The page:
Much has happened over the past few days and getting settled in to my new home and life has been such a whirlwind that I have had no time to sit down and write about my experiences. I decided a few days ago that I could quite easily pick up and make a semi-permanent home here in Buenos Aires. I say semi-permanent because I’m still not sure I ever see myself staying anywhere for more than a few years at a time. There’s too much of this world to see and experience!
The transition from life in the States to life here in BsAs has been as easy as it has been difficult. Foremost, obviously the language barrier is the most frustrating aspect. It’s hard to put into words how it feels to want to say something to someone and not be able to find words. Or not even just not be able to find the words, but to not even know the words to express a sentiment. I’m surprised by how many people know at least a little bit of English. Most–generally not well enough to speak it, but they are able to pepper their speech with words if you don’t know the Spanish equivalent. I have met a handful who have studied or are studying English in university though and that’s an incredible relief when you’re trying to get a cellphone with prepaid service. Sometimes when people see you struggling with Spanish they’ll automatically switch to English and we have to ask them to continue in Spanish as that’s why we’re here!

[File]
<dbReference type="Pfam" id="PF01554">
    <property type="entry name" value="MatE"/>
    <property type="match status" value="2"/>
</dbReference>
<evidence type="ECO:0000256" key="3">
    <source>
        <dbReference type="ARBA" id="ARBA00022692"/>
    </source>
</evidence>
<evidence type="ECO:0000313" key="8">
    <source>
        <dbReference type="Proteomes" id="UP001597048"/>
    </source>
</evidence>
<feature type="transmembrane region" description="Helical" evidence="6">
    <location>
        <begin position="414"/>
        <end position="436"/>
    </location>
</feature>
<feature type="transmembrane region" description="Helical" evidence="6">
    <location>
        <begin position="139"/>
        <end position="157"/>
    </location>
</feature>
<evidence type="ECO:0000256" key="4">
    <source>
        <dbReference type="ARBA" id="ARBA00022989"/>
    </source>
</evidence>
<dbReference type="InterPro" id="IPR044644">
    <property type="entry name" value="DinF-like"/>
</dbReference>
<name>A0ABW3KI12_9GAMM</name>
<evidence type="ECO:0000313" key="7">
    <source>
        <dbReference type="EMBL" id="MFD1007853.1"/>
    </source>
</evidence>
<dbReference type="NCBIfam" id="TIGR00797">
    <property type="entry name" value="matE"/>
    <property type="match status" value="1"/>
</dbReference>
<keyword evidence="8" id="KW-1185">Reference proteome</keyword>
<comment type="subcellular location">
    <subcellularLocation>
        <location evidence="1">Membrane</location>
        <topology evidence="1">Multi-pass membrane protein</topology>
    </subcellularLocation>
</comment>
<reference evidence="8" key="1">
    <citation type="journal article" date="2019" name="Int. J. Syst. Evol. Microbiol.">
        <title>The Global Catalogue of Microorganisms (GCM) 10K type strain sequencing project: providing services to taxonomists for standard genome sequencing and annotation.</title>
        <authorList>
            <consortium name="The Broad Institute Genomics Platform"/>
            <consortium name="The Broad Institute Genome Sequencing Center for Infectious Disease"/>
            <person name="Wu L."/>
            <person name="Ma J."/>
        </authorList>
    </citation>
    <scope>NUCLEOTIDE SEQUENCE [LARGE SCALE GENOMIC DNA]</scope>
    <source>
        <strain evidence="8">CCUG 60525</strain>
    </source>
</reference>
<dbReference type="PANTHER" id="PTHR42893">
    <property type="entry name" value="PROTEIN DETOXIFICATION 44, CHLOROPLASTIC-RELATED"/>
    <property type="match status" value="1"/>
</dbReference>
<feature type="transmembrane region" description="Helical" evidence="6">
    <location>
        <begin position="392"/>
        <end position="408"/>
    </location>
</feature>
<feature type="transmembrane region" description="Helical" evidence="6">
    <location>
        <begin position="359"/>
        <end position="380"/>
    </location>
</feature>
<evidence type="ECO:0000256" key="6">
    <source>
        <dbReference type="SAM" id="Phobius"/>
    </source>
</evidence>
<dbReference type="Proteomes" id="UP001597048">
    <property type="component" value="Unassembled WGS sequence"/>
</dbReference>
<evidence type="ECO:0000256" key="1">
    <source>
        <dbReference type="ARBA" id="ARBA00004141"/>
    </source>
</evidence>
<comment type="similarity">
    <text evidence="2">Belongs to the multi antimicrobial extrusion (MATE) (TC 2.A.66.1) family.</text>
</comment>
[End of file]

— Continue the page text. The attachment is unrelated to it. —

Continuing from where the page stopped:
We take colectivos (buses) everywhere here and sometimes the subte (subway). I’ve only taken the subte once because I’m more at ease with the colectivos since I can actually see where I’m going. The second day we were here we had a class where we had to learn how to use the Guía “T,” which is basically a little book with pages of maps of all the different barrios (neighborhoods) and the facing page has a table with coordinates to the maps and which colectivos run through that specific area. I was so overwhelmed at first, but once you realize that you have to take a minimum of two buses a day (often more depending on where all you want to go) you pick it up quickly. Aislinn (prounounced similar to Ashley, a girl on the program with me who lives in my building) and I got incredibly lost the second day we were here because they made us find our own way home using the Guía “T.” The following day I got on the right bus but going the wrong direction and ended up at the bus station, but a really nice guy helped me out and then walked me all the way to the gate of my building to make sure I got in okay.